Join the Specialty Apparel Market There's still room in the apparel business. The key is to specialize your wares.

By Karen E. Spaeder

Opinions expressed by Entrepreneur contributors are their own.

Everyone wants to feel special. That's why women will shell out serious money for a fantastic pair of shoes, even when there's a nearly identical pair at the discount store down the road.

Women are increasingly looking to specialty retailers to satisfy their appetites for hip, hard-to-find clothing. Even men are jumping onboard, with stores like ROAD Apparel--which started in 2005 when brothers Raj and Akhil Shah, 52 and 50, debuted a flagship store in downtown Seattle--offering specialty apparel for 30- to 60-year-old men. Sales for 2006 have already grown 700 percent over last year.

Among women, growth areas include specialty athletic apparel, maternity wear, footwear, clothing for over-40s, and petite and plus sizes. Think high-end: Market research firm The NPD Group notes that loyal customers of upscale retailers buy more than 25 percent of their apparel at high-end stores and spend an average of $95 per shopping trip.

That's where brands like Trigelle come into play. Liza Boquiren, 30, co-founded the Brea, California, women's golf wear company with sister and sole designer Lulu Faddis, 34, along with friends Jocylyn Corpuz and Karen Lee Santos, both 29. "We want to be the golf line that people go to," says Boquiren, who debuted their apparel at a trade show in 2004 with just 17 pieces. "We want to be a household name." Now available in more than 250 golf resorts, pro shops and high-end retailers worldwide, Trigelle projects $1 million in sales for 2007--helped in part by the three professional women golfers they sponsor.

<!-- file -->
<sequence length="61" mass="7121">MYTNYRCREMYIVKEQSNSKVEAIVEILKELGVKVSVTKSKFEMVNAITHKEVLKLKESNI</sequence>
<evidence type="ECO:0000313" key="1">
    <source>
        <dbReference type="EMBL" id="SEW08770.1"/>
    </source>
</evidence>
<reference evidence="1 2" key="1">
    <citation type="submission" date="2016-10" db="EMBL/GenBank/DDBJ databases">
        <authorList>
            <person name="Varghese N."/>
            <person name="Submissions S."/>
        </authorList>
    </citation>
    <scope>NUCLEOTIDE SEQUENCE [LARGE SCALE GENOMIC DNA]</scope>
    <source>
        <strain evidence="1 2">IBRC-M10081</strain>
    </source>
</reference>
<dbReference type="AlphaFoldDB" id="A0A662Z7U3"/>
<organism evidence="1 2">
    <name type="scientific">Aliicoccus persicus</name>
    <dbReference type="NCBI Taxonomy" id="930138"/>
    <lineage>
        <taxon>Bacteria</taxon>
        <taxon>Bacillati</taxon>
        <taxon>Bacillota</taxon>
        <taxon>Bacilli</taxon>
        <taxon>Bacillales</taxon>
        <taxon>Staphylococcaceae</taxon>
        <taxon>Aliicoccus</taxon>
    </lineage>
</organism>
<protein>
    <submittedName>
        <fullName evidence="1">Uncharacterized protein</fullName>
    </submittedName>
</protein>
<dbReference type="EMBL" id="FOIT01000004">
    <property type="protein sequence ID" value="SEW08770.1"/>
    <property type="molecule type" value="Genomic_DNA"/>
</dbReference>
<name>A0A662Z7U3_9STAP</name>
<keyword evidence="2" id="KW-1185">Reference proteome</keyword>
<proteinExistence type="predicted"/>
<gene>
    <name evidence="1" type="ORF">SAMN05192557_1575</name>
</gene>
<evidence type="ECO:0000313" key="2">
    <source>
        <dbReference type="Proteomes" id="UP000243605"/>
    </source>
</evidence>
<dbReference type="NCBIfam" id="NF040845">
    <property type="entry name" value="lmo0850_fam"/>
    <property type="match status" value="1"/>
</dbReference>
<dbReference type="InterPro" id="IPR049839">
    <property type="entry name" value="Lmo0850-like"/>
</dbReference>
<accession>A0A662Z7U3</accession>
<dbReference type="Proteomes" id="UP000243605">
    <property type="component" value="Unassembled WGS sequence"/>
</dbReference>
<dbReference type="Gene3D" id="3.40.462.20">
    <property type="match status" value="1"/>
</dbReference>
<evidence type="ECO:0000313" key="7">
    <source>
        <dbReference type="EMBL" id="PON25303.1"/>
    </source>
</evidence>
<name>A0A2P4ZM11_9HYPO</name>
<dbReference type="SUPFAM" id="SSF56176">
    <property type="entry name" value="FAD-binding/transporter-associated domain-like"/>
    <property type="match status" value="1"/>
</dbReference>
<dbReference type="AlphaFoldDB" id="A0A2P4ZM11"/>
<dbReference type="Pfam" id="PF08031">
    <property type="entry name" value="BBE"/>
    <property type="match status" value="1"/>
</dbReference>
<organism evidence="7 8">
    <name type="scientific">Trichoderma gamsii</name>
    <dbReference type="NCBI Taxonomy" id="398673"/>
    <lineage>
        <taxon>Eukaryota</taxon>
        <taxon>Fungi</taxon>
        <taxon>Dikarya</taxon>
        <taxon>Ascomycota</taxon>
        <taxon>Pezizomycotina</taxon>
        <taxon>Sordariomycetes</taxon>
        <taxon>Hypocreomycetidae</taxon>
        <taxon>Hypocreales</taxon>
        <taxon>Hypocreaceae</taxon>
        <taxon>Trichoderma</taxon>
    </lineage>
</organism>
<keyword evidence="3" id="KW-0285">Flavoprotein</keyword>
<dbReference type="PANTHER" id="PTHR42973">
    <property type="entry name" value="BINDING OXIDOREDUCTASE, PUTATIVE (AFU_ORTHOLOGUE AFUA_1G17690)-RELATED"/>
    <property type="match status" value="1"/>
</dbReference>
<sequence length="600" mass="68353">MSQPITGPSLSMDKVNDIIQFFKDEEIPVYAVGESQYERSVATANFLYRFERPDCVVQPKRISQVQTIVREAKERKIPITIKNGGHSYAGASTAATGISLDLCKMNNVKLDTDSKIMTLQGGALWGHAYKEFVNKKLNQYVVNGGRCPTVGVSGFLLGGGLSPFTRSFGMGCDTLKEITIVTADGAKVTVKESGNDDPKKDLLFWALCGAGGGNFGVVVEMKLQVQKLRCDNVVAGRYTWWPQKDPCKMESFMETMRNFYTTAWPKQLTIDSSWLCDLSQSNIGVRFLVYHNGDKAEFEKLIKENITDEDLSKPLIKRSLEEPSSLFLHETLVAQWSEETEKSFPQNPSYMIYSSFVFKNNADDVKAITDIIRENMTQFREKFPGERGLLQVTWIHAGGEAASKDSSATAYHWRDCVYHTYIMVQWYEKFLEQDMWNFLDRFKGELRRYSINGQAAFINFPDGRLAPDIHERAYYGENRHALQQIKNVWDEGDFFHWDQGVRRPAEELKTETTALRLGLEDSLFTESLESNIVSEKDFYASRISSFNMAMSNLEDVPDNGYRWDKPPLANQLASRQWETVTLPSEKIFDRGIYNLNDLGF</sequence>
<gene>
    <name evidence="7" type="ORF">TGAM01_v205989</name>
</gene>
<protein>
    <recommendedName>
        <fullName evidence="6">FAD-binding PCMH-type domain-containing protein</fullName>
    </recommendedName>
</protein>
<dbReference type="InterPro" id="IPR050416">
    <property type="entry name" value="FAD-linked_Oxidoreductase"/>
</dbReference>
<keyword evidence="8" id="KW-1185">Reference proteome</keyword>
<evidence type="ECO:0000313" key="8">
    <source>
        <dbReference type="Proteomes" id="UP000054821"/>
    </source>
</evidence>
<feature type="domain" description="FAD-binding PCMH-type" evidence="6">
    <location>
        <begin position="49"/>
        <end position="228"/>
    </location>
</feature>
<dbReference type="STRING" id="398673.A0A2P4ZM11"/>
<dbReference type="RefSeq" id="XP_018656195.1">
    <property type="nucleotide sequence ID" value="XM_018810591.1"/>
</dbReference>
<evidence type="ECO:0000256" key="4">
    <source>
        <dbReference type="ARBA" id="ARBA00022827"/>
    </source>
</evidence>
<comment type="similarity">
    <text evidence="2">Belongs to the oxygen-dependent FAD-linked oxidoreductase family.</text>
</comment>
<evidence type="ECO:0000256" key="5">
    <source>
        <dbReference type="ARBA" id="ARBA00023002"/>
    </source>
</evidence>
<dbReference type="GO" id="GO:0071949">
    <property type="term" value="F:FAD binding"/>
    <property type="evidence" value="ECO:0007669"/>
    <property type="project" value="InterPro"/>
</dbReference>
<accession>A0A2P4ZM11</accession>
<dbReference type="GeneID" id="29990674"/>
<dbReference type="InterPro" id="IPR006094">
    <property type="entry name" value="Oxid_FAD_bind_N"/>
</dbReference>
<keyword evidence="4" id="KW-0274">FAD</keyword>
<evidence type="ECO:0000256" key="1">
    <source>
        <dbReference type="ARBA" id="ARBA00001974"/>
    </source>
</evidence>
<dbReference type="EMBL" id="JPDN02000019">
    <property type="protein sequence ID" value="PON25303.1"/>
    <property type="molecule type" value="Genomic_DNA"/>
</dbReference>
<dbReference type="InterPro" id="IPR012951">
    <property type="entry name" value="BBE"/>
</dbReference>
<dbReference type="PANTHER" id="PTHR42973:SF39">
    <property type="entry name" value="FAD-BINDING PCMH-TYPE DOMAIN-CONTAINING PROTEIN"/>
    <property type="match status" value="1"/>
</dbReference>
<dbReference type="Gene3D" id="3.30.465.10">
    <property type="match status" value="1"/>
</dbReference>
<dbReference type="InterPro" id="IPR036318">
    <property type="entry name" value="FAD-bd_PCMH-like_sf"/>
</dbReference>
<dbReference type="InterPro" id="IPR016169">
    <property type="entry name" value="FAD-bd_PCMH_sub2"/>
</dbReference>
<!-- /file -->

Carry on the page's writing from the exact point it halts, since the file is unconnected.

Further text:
Getting Started
Ready to get started with your own specialty apparel business? Don't bypass these tips:

  • Define your market, whether it's over-40 women or petite athletes. Doing so will help you determine where to focus your research and development. For Liza Boquiren, 30, co-founder with sister and sole designer Lulu Faddis, 34, along with friends Jocylyn Corpuz and Karen Lee Santos, both 29, of Brea, California, women's golfwear company Trigelle, that means enlisting the help of professional women golfers who not only wear Trigelle clothing, but also have great advice about how to design golf apparel. "Their insight is very important to us," she says.
  • Consider building e-commerce into your business. If word spreads about your specialty apparel, people will come looking for it. And if they can't find it in a store, they'll want to find it online. "We get calls every day from people asking how they can get a certain piece of clothing," says Boquiren.
  • Hone your selling skills. No matter where you sell your clothing, the bottom line is that there's going to be selling involved--either directly to consumers or to retailers. "Ask yourself, "How do I provide something different [than what they have]?" " says Boquiren. And for retailers, "keep in mind their clientele," she adds. "If it's not the right fit for them, back off."
  • Have a realistic outlook of startup costs. How much will you spend? How can you save money? Boquiren and her team spent about $100,000 of their own money to start and sought private investment capital later. They also worked out of their homes. Saving money in this way has allowed the company to expand into office space in Brea as well as a warehouse in nearby Santa Fe Springs.
  • Solve a problem. Boquiren solved a problem by creating cute golf apparel for women. Doing so has resulted in a loyal, growing customer base. And you can do the same. What problem can you solve?
Wavy Line

Karen E. Spaeder is a freelance business writer in Southern California.

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